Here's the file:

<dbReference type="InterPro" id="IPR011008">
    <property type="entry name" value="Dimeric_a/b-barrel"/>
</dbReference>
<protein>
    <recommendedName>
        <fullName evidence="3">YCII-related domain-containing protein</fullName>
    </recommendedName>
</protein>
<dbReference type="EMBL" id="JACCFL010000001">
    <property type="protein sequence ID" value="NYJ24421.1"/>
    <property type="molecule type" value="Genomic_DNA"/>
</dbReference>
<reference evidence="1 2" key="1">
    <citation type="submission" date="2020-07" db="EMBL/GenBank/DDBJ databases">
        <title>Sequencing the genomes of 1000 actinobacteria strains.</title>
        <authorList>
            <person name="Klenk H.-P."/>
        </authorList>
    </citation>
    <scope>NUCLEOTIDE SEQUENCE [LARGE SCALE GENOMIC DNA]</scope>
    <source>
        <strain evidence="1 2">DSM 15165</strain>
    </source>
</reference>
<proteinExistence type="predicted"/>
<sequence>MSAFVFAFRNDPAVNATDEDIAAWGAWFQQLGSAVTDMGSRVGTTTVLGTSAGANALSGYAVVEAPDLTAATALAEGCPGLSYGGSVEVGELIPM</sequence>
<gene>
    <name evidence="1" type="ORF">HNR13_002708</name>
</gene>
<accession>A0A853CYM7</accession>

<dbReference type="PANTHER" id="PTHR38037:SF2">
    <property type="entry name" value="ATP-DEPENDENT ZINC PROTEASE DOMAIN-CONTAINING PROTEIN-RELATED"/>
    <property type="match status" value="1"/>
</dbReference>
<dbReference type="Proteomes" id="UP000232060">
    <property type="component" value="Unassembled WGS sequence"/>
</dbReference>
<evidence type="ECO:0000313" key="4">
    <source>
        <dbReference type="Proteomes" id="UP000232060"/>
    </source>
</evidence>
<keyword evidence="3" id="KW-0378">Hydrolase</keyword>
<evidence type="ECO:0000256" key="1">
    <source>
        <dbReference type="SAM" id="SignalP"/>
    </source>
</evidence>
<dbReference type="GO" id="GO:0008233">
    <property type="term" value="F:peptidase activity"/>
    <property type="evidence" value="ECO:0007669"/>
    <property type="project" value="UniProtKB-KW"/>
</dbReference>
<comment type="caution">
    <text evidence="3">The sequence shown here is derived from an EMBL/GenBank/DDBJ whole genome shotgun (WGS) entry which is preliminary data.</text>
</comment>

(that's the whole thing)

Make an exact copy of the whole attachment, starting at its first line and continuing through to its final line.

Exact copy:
<dbReference type="InterPro" id="IPR011008">
    <property type="entry name" value="Dimeric_a/b-barrel"/>
</dbReference>
<protein>
    <recommendedName>
        <fullName evidence="3">YCII-related domain-containing protein</fullName>
    </recommendedName>
</protein>
<dbReference type="EMBL" id="JACCFL010000001">
    <property type="protein sequence ID" value="NYJ24421.1"/>
    <property type="molecule type" value="Genomic_DNA"/>
</dbReference>
<reference evidence="1 2" key="1">
    <citation type="submission" date="2020-07" db="EMBL/GenBank/DDBJ databases">
        <title>Sequencing the genomes of 1000 actinobacteria strains.</title>
        <authorList>
            <person name="Klenk H.-P."/>
        </authorList>
    </citation>
    <scope>NUCLEOTIDE SEQUENCE [LARGE SCALE GENOMIC DNA]</scope>
    <source>
        <strain evidence="1 2">DSM 15165</strain>
    </source>
</reference>
<proteinExistence type="predicted"/>
<sequence>MSAFVFAFRNDPAVNATDEDIAAWGAWFQQLGSAVTDMGSRVGTTTVLGTSAGANALSGYAVVEAPDLTAATALAEGCPGLSYGGSVEVGELIPM</sequence>
<gene>
    <name evidence="1" type="ORF">HNR13_002708</name>
</gene>
<accession>A0A853CYM7</accession>

<dbReference type="PANTHER" id="PTHR38037:SF2">
    <property type="entry name" value="ATP-DEPENDENT ZINC PROTEASE DOMAIN-CONTAINING PROTEIN-RELATED"/>
    <property type="match status" value="1"/>
</dbReference>
<dbReference type="Proteomes" id="UP000232060">
    <property type="component" value="Unassembled WGS sequence"/>
</dbReference>
<evidence type="ECO:0000313" key="4">
    <source>
        <dbReference type="Proteomes" id="UP000232060"/>
    </source>
</evidence>
<keyword evidence="3" id="KW-0378">Hydrolase</keyword>
<evidence type="ECO:0000256" key="1">
    <source>
        <dbReference type="SAM" id="SignalP"/>
    </source>
</evidence>
<dbReference type="GO" id="GO:0008233">
    <property type="term" value="F:peptidase activity"/>
    <property type="evidence" value="ECO:0007669"/>
    <property type="project" value="UniProtKB-KW"/>
</dbReference>
<comment type="caution">
    <text evidence="3">The sequence shown here is derived from an EMBL/GenBank/DDBJ whole genome shotgun (WGS) entry which is preliminary data.</text>
</comment>